The clash of the GOP titans didn’t happen after all in the Hawkeye State.
Former President Donald Trump and Florida Governor Ron DeSantis were scheduled to make separate campaign stops in Iowa Saturday. DeSantis flipped burgers and chops at a picnic fundraiser in western Iowa before heading to a state GOP fundraiser Saturday evening on the other side of the state. Severe weather — including tornados — forced the cancelation of Trump’s outdoor rally late Saturday afternoon in Des Moines.
It would have marked the first time Trump, the frontrunner in the GOP presidential nomination chase, and DeSantis, Trump’s closest Republican Party rival, campaigned in the first-in-the-nation caucus state on the same day.
“Unfortunately, due to the Tornado Warnings in Des Moines, we are forced to cancel today’s outdoor Rally at the Lauridsen Amphitheater,” Trump wrote on his Truth Social platform. “Stay tuned, we will reschedule soon. Be safe out there!”
It was DeSantis’ second trip to Iowa since March as he edges closer to officially announcing his White House run, an announcement expected to come any day.
At U.S. Representative Randy Feenstra’s (R-IA-04) 3rd Annual Feenstra Family Picnic Fundraiser in Sioux Center, DeSantis, without naming names, took aim at Trump. The former president has relentlessly attacked the Florida governor, badgering him with nicknames like “Ron DeSanctimonious” and hammering him about his declining poll numbers.
“Governing is not about entertaining. Governing is not about building a brand or talking on social media and virtue signaling,” DeSantis said to a hearty crowd. “It’s ultimately about winning and producing results.” He warned that the Republican Party must push back against a “culture of losing,” a nod at assertions from some that Trump would not be able to beat Democrat President Joe Biden in a re-match.
He mostly stayed on script, talking up the success of his conservative agenda in the Sunshine State and playing on his “Never Back Down” image — a narrative pushed deep into the Hawkeye State by the deep-pocketed super PAC by the same name backing DeSantis.
Iowa Governor Kim Reynolds helped welcome DeSantis to the event. The Florida Republican praised the work of the Midwest Red State chief executive who has used strong Republican majorities in the Legislature to enact one of the most sweeping universal school choice programs in the nation and a litany of government reforms.
“I was here in March and someone kind of took note and they were like, ‘Man, look at all the stuff Iowa is doing. Iowa is like the Florida of the Midwest,’ they said. But I just wanted to let you know that after watching all of the good stuff you’ve done in Iowa, it may be that Florida is the Iowa of the Southeast,” DeSantis said, to warm applause.
The popular Florida governor returned to Iowa with endorsements from some Hawkeye State heavy hitters. Iowa Senate President Amy Sinclair (R-Allerton) and House Majority Leader Matt Windschitl (R-Missouri Valley) announced they are all-in on DeSantis.
In an interview with the Des Moines Register, Sinclair said DeSantis has led in lowering taxes, empowering parents and easing regulations, akin to the successes conservative lawmakers have had in Iowa.
“He’s put them into play in Florida,” she told the newspaper. “He’s proven that he can do this work. He’s proven that he can get reelected and can continue to do that work even in the face of opposition. And I can’t think of a better person to serve as our president and really, honestly move America forward.”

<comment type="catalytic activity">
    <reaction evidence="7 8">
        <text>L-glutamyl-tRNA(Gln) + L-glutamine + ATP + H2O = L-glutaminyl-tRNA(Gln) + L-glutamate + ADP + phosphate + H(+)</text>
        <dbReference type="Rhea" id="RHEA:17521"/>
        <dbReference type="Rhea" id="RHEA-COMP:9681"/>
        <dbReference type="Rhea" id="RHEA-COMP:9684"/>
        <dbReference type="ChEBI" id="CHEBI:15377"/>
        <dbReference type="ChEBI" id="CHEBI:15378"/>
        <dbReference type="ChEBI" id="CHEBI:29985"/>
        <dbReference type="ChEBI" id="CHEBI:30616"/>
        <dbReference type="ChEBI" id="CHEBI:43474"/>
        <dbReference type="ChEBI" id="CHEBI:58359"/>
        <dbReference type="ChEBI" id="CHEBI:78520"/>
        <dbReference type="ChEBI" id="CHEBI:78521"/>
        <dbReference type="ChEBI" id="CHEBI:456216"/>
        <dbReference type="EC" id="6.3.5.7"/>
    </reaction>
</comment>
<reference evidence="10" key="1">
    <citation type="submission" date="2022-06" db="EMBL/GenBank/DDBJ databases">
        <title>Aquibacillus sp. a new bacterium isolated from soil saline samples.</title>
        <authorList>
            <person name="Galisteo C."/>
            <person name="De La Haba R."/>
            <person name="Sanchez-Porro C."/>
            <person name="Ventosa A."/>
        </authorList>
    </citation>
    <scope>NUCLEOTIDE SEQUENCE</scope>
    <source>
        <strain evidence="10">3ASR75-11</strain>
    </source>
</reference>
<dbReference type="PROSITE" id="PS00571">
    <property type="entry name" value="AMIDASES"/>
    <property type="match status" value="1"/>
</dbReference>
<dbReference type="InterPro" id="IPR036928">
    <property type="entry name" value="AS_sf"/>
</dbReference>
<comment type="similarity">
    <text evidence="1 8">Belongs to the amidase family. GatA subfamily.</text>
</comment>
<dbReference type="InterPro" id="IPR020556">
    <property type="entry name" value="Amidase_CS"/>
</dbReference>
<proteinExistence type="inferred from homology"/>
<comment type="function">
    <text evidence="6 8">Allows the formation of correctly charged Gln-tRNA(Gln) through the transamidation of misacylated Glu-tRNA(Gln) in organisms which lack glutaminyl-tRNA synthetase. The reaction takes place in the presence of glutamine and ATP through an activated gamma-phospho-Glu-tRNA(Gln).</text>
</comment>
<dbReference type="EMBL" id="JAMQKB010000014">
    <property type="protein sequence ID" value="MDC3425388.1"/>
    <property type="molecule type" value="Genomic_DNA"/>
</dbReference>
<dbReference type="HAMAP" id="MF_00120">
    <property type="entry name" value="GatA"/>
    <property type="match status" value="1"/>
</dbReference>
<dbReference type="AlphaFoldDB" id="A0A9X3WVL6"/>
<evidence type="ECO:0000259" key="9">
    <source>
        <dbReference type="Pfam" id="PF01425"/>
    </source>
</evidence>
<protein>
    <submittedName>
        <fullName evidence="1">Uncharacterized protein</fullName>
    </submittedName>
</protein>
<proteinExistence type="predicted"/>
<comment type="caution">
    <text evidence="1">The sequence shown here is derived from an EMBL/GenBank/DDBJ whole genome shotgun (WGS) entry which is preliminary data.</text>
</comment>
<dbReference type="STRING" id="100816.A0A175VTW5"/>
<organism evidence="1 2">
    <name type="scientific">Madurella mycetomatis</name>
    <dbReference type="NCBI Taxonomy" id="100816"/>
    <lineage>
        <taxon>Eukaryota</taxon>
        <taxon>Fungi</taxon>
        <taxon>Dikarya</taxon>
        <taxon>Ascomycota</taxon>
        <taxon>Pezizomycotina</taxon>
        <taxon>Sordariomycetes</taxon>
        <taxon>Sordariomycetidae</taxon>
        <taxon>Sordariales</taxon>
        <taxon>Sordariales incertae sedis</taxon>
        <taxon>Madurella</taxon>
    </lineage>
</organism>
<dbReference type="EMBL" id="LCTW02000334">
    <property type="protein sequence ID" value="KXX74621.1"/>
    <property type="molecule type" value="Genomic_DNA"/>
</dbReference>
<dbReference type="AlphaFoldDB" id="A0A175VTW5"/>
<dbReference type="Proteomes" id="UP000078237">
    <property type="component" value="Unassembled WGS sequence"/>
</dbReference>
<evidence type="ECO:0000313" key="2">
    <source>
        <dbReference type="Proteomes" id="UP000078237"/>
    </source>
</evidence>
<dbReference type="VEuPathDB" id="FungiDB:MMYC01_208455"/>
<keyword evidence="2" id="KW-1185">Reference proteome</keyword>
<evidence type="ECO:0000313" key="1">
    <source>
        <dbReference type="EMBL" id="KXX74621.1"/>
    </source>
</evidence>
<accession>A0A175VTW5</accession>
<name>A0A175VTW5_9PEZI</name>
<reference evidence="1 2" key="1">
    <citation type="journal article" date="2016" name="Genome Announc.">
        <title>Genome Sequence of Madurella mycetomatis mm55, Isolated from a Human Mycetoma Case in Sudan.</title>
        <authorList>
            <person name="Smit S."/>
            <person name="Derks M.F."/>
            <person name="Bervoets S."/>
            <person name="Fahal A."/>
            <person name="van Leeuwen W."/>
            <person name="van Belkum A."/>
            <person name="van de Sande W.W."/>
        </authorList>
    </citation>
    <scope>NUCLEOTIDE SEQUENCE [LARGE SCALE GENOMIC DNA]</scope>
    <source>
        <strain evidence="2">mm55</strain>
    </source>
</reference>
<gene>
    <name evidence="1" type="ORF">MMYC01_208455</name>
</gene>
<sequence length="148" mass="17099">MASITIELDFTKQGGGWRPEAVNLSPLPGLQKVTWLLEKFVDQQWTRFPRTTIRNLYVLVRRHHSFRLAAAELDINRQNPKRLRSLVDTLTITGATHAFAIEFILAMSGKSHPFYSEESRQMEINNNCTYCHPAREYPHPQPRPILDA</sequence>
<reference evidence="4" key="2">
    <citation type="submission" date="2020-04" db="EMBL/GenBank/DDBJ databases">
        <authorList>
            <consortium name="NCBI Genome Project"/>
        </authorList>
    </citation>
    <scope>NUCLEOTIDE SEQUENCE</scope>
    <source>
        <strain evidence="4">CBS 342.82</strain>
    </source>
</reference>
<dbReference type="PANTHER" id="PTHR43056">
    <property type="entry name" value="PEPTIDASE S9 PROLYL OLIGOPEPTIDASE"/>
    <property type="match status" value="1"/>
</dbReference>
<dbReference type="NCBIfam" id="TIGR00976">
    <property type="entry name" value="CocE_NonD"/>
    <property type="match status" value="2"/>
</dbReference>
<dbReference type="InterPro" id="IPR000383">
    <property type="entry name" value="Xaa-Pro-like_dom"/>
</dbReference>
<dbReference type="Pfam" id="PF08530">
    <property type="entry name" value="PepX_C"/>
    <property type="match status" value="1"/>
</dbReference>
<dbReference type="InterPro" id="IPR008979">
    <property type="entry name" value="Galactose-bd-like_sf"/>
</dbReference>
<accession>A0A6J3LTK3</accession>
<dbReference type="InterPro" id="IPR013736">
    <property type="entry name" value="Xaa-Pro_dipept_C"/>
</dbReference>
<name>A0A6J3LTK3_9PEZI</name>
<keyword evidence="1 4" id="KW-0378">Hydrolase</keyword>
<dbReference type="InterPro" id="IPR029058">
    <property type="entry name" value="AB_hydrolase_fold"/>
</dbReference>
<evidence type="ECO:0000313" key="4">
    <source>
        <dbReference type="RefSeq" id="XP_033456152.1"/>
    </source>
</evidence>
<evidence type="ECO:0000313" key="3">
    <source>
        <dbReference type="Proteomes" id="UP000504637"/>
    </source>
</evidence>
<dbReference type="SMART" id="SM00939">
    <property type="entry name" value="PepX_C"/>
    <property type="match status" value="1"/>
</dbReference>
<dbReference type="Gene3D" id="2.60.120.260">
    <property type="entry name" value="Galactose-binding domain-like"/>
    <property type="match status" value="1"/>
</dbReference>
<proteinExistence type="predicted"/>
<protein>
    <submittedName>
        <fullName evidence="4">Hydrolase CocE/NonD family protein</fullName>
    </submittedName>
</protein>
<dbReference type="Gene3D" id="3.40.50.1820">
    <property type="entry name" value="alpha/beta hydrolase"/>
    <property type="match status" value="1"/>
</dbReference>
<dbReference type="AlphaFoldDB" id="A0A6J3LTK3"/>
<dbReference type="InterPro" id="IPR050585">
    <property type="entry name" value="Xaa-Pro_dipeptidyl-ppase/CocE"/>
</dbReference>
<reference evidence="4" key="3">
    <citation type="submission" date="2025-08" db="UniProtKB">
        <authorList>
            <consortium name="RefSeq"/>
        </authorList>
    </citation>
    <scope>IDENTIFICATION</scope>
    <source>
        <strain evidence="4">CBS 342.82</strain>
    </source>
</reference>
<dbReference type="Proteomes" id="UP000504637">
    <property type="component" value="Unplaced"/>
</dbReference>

While Sinclair and Windschitl are among the more powerful politicians in Iowa, Trump would tell you his endorsement list is longer.
At a March campaign stop in the Quad Cities, Trump name-dropped several power brokers backing him in Corn Country, including state Senate President Pro Tempore Brad Zaun (R-Urbandale), said to be the first Iowa lawmaker to back Trump in his 2016 run, former U.S. Representative Rod Blum and former acting Attorney General Matt Whitaker.
Trump, who declared his candidacy in November, boasts a huge lead over his competitors. RealClearPolitics’ average of national Republican presidential primary polls has the former president at 53.5 percent, a 31.3 percent lead over DeSantis (22.2%), his nearest challenger.
Trump’s lead over DeSantis isn’t nearly as wide in Iowa, but still formidable, at nearly 20 percentage points, according to a new National Research Inc. poll commissioned by the Center for American Greatness. The survey of 500 likely 2024 Republican Presidential Caucus voters found that 44 percent of respondents favored Trump compared to 26 percent who backed DeSantis.
That poll found former South Carolina Governor Nikki Haley at 6 percent, former Vice President Mike Pence with 4 percent, and Ohio businessman and political outsider Vivek Ramaswamy at 3 percent. Several other declared and presumptive GOP candidates track with 1 percent or less, with 12 percent of respondents undecided.
Haley and Ramaswamy have made several campaign trips to Iowa since announcing their campaigns in February, including multi-city tours this week.
Ramaswamy made headlines during his five-day trip this week, calling for a constitutional amendment changing the minimum voting age to 25, giving those 18 to 24 the ability to vote if they complete military or first responder service or pass the same civics test immigrants are made to take.
“Our military currently suffers a 25% recruitment deficit, and only 16 percent of Gen Z say they’re proud to be American,” Ramaswamy said. “The absence of national pride is a serious threat to the future of our country,” said Vivek Ramaswamy. “We must think ambitiously about reviving civic duty in America.”
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M.D. Kittle is the National Political Editor for The Star News Network.
Photo “Ron DeSantis in Iowa” by Ron DeSantis.